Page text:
States Failing FOI Responsiveness

The grades are in, and it’s not a pretty picture. State FOI laws are, for the most part, failing to offer any meaningful recourse when citizens are denied access.

The Better Government Association (BGA) and the National Freedom of Information Coalition (NFOIC) teamed up this year to assess the responsiveness mechanisms in all 50 state FOI laws. I can’t say I was shocked by what we found — 38 states flunked — but I am saddened that despite more attention being paid to FOI issues than ever before, most citizens remain in the dark.

It’s a tough study, and the findings are really kind of brutal, but facts are facts. We looked at five factors: response time, appeals, expedited review, attorney’s fees and costs, and sanctions. Each state’s FOI law was compared against our criteria — no interviews or subjectivity at all. It’s just a straightforward statutory analysis — and as we tallied “F” after “F” we detected troubling trends.

The BGA rankings were prompted by years of run-ins with obstinate public officials. BGA investigators have been refused requests to examine state contracts and performance measures, denied everything from documentation of ambulance response times to the documents reviewed when making budgeting decisions, and ignored by officials in nearly every major office at one time or another. NFOIC coalition members share similar tales of frustration.

The rankings are a tough read, and some question the methodology — BGA didn’t interview, or look at the gap between the statutes and their implementation, but instead simply laid the statutes beside the criteria, and calculated a score. It’s a thumbs-up, thumbs-down scale, and some states have some of what’s needed to respond to FOI requests, but most don’t.

First, and most importantly, public records aren’t really open if bureaucrats can stall on responding. It’s the starting point for any discussion of FOI laws, really: does the state’s law demand that officials respond to FOI requests within a reasonable period of time? Does it have a response standard at all?

If a state law has no response data mandated by law, requesters are at the mercy of recalcitrant public officials who can stymie requests with the hope that the requester eventually throws up their hands and goes away. It’s like a tree falling in the forest: no one need know the request was even made, let alone denied, unless the citizen is dogged enough to stick with it to the bitter end.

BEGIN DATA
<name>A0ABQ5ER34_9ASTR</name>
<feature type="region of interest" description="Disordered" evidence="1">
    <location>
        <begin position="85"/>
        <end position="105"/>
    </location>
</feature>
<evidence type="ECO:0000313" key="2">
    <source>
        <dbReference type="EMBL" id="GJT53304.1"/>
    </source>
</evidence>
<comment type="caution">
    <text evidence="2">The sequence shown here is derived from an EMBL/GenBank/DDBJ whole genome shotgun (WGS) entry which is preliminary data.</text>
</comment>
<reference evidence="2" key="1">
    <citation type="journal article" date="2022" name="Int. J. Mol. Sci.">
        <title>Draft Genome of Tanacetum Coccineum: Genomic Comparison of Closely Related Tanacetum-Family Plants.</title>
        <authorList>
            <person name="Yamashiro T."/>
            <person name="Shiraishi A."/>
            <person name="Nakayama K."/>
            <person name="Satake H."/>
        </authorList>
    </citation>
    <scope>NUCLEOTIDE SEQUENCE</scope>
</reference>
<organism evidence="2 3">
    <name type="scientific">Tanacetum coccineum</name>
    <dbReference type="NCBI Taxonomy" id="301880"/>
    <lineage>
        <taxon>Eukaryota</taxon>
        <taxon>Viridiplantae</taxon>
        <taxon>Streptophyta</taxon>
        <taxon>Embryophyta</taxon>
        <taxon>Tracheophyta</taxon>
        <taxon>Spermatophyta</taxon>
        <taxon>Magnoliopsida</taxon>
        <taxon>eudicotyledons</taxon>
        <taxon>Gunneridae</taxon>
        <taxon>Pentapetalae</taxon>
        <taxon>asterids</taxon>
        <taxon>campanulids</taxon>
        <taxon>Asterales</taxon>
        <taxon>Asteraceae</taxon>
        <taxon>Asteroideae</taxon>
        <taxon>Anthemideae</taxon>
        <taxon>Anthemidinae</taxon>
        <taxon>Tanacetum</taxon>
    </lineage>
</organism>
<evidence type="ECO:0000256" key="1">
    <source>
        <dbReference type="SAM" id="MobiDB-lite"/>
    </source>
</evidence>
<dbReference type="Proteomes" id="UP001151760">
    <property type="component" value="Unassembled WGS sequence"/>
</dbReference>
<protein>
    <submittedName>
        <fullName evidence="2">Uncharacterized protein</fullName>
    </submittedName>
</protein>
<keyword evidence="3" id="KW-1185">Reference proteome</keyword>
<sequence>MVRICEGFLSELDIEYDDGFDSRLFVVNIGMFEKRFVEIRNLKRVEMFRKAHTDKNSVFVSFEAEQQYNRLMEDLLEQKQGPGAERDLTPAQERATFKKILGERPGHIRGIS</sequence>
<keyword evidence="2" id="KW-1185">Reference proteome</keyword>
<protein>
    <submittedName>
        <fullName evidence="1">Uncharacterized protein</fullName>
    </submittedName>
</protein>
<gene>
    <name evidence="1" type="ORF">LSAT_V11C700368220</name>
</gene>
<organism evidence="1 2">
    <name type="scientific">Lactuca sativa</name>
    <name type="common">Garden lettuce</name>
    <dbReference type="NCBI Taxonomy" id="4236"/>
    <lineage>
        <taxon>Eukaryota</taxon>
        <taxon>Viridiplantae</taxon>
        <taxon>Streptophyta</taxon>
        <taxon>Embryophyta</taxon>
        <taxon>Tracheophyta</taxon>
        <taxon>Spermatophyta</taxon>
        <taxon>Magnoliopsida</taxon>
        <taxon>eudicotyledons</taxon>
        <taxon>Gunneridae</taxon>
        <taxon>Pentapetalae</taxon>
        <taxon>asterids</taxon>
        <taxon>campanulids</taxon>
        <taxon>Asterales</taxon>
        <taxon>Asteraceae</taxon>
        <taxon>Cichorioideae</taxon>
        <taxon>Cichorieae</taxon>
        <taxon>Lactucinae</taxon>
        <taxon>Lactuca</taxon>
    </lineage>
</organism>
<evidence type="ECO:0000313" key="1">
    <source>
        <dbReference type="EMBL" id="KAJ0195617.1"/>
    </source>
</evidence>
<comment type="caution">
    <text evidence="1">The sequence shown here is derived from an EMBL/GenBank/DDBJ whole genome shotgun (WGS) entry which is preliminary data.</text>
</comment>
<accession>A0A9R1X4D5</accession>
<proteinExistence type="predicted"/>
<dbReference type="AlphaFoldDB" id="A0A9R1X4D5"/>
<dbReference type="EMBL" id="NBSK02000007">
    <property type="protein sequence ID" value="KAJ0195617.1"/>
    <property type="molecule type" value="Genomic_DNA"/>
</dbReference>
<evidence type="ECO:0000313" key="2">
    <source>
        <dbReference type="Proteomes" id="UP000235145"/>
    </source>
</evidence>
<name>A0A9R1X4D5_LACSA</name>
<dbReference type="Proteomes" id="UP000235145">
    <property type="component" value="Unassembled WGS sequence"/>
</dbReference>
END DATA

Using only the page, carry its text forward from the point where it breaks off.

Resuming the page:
Then, if the request is denied, there must be an adequate, timely appeals process, and the law must allow trial courts to expedite appeals, lest the news or public interest value in the records rot while the process grinds on and on.

Finally, citizens should be able to fight secrecy with a snowball’s chance of recovering attorneys’ fees and other legal costs. In the vast majority of states, that’s simply not the case. Instead, citizen requesters, seeking information from their government, face battalions of salaried lawyers, ironically enough, paid for by the tax dollars of the citizens across the table. Unless they happen to be independently wealthy, few citizens can face the prospect of a multi-year legal saga with little prospect of seeing legal fees, to say nothing of the fees that so many state FOI laws say courts “may” assess wrongdoers.

Want to guess how often a court that “may” assess fees in a sunshine case decided to actually do so? Rarely.

We have our work cut out for us. Few state FOI laws provide any meaningful way for citizens to seek redress for unlawful denials of access, and without those reforms, we’ll continue to bang our heads against the wall, while public officials take advantage of the fact to stall and delay.

This article was originally prepared for the National Newspaper Association’s Publishers’ Auxiliary by Charles Davis, executive director of the National Freedom of Information Coalition located at the Missouri School of Journalism. Mr. Davis can be reached at 573-882-5736 or daviscn (at)